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DOE issues critical audit of LANL’s key safety program

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Corrective actions program > OIG finds several deficiencies, failures with lab’s ‘issues management program’

By Tris DeRoma

A government audit issued Tuesday by the Department of Energy Office of Inspector General was highly critical of a key safety program at the Los Alamos National Laboratory.
The report called special attention to the “issues management program,” which was an umbrella term for LANL’s “employee concerns program” and the lab’s “corrective actions program.”
While the OIG labeled the employee concerns program “generally effective,” it was critical of LANL’s corrective actions program, which LANL calls “Performance Feedback and Improvement System (PFITS).
“Overall we found LANL’s corrective action program did not always adequately address issues, did not effectively prevent their recurrence, and did not consistently identify systemic problems,” read a statement in OIG’s summary of the report.
The OIG also quoted a department order that requires contractors to create a corrective actions program that notes and addresses inefficiencies, as well as provide a fail-safe system of risk measurement of such inefficiencies, and a way to document the actions taken to correct them. The OIG said this was not followed out to its satisfaction.
In the report, the OIG was more specific in its criticism.
“Our review of the corrective action program identified several deficiencies, including failure to completely address the root causes of issues, closure of corrective actions before they were complete, miscategorization of issues, failure to identify systemic issues, and failure to close records that were open for as long as two years after the corrective actions were completed.”
The OIG identified 460 PFITS incidents from Jan. 2009 to February 2014, 196 of which were of “high significance.”
The report went on to detail one incident in particular.
“We found that 46 percent of the high-significance issues were closed without addressing the root cause. For example, an operational emergency issue concerning a chemical spill and hazardous material cleanup at a waste management site occurred in August 2010. The planned corrective action called specific changes to a procedure to prevent recurrence of the issue, but those changes were not made,” read a statement in the report.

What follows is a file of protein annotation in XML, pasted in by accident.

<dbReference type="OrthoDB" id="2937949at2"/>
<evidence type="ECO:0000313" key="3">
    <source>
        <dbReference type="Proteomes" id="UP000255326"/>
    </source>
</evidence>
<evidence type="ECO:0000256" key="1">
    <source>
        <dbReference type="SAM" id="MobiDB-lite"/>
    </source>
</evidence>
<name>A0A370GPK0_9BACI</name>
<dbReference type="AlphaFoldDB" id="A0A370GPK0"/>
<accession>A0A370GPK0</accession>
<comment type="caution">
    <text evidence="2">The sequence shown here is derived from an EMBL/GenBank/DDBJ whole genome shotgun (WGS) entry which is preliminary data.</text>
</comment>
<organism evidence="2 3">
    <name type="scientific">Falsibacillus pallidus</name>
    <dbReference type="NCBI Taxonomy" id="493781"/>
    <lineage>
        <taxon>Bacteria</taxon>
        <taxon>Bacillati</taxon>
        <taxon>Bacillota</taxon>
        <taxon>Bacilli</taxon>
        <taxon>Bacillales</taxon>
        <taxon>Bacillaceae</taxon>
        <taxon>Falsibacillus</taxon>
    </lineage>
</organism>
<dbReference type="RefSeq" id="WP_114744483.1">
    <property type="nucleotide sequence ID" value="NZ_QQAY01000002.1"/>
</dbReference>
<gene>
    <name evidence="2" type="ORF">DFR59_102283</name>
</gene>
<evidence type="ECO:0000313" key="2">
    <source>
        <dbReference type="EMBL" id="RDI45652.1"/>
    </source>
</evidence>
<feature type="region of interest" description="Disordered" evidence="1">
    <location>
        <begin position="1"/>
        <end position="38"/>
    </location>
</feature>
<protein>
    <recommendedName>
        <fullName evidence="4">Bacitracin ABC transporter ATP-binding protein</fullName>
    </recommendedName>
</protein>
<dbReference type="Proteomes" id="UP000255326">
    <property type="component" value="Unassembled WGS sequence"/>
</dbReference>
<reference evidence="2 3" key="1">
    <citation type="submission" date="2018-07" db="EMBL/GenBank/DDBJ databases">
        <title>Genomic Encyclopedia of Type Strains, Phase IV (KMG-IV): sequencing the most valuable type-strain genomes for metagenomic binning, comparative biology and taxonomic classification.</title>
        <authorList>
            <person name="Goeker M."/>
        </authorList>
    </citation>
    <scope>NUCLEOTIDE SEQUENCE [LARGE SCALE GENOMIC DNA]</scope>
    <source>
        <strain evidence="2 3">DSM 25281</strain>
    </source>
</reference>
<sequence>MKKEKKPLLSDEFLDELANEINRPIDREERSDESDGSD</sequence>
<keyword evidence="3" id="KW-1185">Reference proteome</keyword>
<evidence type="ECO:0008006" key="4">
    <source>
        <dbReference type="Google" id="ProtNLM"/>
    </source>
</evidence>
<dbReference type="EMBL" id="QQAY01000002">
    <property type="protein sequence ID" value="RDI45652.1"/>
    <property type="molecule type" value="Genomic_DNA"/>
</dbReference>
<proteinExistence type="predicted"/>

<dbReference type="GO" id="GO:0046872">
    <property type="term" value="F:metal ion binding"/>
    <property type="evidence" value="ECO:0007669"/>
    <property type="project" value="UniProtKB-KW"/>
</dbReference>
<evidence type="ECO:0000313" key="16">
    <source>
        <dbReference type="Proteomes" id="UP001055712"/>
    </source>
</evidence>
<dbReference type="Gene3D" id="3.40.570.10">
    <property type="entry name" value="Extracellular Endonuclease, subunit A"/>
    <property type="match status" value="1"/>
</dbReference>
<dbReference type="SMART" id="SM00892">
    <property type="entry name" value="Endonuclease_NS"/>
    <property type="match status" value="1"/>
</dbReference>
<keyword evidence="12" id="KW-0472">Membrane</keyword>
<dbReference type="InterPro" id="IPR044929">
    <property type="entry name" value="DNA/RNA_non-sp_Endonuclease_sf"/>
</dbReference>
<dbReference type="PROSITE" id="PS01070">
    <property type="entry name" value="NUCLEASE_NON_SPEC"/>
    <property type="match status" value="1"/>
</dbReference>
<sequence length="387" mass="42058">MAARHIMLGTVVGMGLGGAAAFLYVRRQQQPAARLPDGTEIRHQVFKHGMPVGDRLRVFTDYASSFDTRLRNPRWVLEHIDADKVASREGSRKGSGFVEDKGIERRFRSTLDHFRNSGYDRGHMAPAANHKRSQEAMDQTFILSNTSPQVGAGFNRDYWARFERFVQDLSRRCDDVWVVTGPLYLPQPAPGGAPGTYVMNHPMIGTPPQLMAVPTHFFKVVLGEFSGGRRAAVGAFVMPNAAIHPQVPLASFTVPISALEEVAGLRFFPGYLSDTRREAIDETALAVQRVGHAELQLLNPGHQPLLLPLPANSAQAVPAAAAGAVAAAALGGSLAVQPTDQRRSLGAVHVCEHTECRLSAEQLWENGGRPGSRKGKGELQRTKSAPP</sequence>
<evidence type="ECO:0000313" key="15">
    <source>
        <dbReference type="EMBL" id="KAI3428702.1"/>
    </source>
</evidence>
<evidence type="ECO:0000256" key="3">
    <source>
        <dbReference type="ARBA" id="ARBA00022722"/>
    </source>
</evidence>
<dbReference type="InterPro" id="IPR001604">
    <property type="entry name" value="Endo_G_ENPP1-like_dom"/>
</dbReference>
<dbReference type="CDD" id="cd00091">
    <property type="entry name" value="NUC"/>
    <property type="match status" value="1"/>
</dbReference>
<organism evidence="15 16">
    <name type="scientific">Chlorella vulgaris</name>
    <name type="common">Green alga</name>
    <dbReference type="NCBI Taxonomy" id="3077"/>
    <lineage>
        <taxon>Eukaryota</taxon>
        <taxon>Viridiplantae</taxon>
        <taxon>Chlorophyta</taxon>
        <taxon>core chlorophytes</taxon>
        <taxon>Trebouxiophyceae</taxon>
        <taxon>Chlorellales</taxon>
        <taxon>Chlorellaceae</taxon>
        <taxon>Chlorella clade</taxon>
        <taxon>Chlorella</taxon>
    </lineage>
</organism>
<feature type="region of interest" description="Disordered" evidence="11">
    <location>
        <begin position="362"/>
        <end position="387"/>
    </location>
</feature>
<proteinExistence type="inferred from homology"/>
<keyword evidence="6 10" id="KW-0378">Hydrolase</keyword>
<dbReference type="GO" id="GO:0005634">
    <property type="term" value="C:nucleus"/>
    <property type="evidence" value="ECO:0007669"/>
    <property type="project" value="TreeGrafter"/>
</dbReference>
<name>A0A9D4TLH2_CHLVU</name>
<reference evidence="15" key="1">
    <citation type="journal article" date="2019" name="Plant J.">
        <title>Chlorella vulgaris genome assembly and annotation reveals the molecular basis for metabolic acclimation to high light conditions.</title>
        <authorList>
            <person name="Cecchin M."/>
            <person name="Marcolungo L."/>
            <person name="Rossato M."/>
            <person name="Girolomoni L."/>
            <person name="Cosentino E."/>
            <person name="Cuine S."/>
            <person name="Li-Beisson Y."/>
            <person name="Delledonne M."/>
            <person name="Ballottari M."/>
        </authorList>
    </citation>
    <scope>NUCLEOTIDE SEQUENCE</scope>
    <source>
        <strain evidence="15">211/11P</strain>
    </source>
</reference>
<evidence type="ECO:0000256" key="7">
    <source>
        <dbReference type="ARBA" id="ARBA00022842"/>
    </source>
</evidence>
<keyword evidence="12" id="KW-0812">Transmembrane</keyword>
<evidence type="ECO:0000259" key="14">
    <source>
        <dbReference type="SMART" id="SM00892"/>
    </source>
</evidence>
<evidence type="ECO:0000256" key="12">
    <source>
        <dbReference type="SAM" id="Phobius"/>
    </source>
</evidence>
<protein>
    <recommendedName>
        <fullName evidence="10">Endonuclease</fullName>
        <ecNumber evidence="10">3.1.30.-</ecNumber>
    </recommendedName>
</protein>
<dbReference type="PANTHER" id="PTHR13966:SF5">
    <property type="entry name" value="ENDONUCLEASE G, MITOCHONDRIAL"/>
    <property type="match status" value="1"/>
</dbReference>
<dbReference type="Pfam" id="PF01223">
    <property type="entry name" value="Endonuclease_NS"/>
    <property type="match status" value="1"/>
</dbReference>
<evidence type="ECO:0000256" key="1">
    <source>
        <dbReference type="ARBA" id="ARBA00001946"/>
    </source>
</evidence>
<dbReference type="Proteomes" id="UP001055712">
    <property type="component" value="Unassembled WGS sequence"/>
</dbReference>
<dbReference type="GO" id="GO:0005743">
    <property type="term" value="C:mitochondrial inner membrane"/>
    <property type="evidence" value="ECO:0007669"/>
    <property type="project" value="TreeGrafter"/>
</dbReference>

In response to the report, LANL Spokesperson Kevin Roark said LANL would address the report’s findings.
“The laboratory is working closely with NNSA (National Nuclear Security Administration) to address the findings of the DOE-IG Report,” Roark said in an emailed statement. “The laboratory and the NNSA are very serious about environment safety and health issues and the laboratory’s ability to deliver on mission requirements as safely as possible.”
The report included recommendations to LANL, which include having the NNSA’s Field Office Manager, Kim Lebak, makes sure LANL better adheres to the U.S. Department of Energy’s “Order 226.1B” when dealing with all “high significance deficiencies” which include “identifying and addressing the underlying causes of the problem, determining the extent of the problem and ensuring the effectiveness of corrective actions.”
The USDOE also recommended that issue entry and closure procedures are done in a timely manner, and a better categorization of issues according to levels of risk.
The Los Alamos Study Group, a local nuclear disarmament and environmental protection organization, released a statement Tuesday following the audit report. The group said that it has been warning about this problem for years.
LASG Director Greg Mello criticized the lab, as well as the USDOE for the lab’s problems.
“These requirements are not being arbitrarily imposed by DOE,” Mello said in the statement. “They are exactly what LANL and other contractors have themselves asked for, and keep asking for. ‘Just tell us what you want done, not how to do it,’ they say, ‘let us fix our own problems.’ But as this report documents, LANS (Los Alamos National Security, LLC) has no working system in place to fix its abundant management problems.”
The report in its entirety is available below.

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doe-oig-16-07.pdf1.36 MB